The challenge Kenney faces is while he is going to campaign, and likely win, on anger, he is also promising to govern on anger.

For example, Kenney is promising a full confrontation with the Trudeau government.

Alberta will join Saskatchewan and Ontario in their lawsuit against the federal carbon tax. There will be a referendum in Alberta on the federal equalization program. And they will actively campaign against him in the fall 2019 federal election.

Kenney is promising the biggest battle with Ottawa since the early 1980s and the repatriation of the constitution and NEP.

In addition, Kenney promises a fight-back strategy on behalf of Alberta's energy sector.

This would entail, among other things, establishing a well-funded war room that would respond in real time to any perceived lies or misrepresentations about Alberta's energy sector. It would also involve his pledge to create a legal action fund to support groups who want to sue environmental organizations, and investigate environmental groups and their possible violation of charitable status.

However, governing through anger is likely to be ineffective and might actually make things worse. Let's look at a couple of examples.

The problem with anger

Donald Trump became the U.S. president in 2016 on a campaign of anger. There was anger in the land, primarily of white working class men in rural and suburban counties who felt left behind in the changing economy and society. They lashed out at trade deals, large corporations, immigrants and foreign countries. They were also angry at Hillary Clinton who epitomized the political establishment. Trump didn't just exploit this anger, he stoked it. Trump didn't just plan to defeat Clinton, he would "lock her up!"

Winning through anger worked, but Trump stayed angry, and Americans have found that governing through anger is  disastrous. Even as Trump tried implementing his agenda by withdrawing or renegotiating trade agreements, building a wall along the Mexican border, and putting a travel ban on immigrants from some Muslim-dominated countries, he is often distracted by fighting enemies.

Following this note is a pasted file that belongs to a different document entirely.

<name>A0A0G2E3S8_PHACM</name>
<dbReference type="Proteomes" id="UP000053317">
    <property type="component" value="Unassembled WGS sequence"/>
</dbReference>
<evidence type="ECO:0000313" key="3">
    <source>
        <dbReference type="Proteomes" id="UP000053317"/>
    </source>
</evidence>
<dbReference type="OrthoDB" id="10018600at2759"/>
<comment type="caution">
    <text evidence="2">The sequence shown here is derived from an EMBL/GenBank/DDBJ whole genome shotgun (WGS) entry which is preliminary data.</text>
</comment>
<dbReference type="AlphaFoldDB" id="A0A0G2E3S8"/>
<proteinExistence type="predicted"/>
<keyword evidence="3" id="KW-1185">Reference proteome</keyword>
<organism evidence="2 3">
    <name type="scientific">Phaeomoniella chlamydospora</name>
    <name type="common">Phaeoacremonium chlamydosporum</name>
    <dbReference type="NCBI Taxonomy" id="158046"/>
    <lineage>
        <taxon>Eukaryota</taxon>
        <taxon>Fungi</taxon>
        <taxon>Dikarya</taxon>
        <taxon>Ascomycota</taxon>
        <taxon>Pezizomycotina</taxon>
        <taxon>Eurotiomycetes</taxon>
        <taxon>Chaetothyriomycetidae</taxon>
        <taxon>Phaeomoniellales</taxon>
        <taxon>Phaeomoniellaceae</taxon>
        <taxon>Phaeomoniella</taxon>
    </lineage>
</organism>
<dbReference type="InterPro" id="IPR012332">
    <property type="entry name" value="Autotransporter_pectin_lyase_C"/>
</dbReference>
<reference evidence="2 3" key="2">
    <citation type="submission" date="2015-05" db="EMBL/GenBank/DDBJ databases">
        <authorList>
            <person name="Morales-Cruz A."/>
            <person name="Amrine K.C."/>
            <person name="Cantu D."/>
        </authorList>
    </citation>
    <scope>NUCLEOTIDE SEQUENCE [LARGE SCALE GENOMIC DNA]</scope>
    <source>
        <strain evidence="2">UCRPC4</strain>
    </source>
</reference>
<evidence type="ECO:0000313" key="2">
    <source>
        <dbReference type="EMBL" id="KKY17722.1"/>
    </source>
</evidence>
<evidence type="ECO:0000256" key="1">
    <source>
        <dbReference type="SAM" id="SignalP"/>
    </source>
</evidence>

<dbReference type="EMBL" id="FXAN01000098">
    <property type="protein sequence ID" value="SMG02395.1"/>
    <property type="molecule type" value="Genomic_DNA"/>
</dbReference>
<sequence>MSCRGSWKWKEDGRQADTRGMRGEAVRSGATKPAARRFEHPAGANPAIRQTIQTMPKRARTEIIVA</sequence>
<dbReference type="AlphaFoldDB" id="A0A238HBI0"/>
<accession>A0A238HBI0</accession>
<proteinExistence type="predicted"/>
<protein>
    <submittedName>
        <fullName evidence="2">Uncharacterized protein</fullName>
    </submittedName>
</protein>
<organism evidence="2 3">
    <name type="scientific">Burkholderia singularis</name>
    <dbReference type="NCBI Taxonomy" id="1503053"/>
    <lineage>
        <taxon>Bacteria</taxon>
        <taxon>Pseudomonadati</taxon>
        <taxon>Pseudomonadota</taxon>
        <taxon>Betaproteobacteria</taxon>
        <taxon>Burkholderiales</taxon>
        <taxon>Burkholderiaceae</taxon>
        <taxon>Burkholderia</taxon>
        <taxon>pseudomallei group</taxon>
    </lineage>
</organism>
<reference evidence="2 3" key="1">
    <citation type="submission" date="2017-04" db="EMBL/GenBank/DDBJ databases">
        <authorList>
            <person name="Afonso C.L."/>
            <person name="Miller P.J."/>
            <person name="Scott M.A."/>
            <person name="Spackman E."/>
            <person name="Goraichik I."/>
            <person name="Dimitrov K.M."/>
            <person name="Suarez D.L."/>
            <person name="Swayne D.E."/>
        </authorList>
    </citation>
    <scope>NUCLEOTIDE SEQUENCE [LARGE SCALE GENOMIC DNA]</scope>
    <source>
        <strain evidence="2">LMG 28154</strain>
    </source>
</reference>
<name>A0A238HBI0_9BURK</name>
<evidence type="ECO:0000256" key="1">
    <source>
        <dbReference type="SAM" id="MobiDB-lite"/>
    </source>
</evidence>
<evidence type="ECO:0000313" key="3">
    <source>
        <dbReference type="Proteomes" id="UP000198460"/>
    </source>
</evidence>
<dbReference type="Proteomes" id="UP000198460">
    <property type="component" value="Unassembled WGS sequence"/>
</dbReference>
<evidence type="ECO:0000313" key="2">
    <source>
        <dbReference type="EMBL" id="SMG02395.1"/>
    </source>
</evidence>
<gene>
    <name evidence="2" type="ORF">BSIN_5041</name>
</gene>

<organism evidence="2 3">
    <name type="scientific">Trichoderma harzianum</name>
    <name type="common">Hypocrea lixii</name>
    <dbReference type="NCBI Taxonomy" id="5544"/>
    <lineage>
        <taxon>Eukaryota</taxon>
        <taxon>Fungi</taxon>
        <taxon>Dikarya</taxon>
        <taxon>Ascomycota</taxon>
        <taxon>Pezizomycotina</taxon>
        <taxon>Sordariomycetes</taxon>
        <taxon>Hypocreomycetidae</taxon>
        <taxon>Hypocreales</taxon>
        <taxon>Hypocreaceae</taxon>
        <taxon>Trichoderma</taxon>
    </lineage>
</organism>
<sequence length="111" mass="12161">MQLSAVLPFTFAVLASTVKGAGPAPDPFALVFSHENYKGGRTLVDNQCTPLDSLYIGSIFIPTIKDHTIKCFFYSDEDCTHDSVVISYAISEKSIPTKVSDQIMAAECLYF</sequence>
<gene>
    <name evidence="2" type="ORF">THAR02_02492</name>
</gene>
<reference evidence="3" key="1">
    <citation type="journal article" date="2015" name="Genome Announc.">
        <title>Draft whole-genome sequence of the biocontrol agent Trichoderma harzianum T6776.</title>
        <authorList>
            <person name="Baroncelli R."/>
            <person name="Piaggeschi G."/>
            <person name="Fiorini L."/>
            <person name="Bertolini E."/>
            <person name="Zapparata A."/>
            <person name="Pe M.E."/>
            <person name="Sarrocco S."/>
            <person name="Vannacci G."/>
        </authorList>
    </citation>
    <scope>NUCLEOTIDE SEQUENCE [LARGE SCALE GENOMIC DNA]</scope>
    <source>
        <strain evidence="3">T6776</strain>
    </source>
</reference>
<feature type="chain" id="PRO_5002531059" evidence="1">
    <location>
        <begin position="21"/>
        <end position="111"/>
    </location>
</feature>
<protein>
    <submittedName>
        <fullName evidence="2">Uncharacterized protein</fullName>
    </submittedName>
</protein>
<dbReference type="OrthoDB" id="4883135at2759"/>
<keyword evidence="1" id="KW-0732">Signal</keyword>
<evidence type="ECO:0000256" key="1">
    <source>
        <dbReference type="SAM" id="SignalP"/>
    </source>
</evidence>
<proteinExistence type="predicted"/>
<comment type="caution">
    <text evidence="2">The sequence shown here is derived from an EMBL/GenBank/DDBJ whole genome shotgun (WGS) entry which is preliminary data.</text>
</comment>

The enemies that an angry Trump lashes out at through Twitter include the "fake news media," the Democrats, never-Trumper Republicans, foreign leaders, NFL players, the FBI, the intelligence community, and especially the Mueller investigation.

The result has been a presidency that has seen few successes, constant turnover in his cabinet and staff, spiraling government debt, trade wars, government shutdowns and multiple investigations. 

Closer to home, Doug Ford was elected Ontario premier in spring 2018.

He won on anger toward Premier Kathleen Wynne and the incumbent Liberal government.

Ontario Premier Doug Ford speaks during question period at the Ontario Legislature in Toronto in September. (Chris Young/The Canadian Press)

Like Trump, Ford didn't just capitalize on Ontarians' anger — he inflamed it.

Also, like Trump, Ford has been governing angry.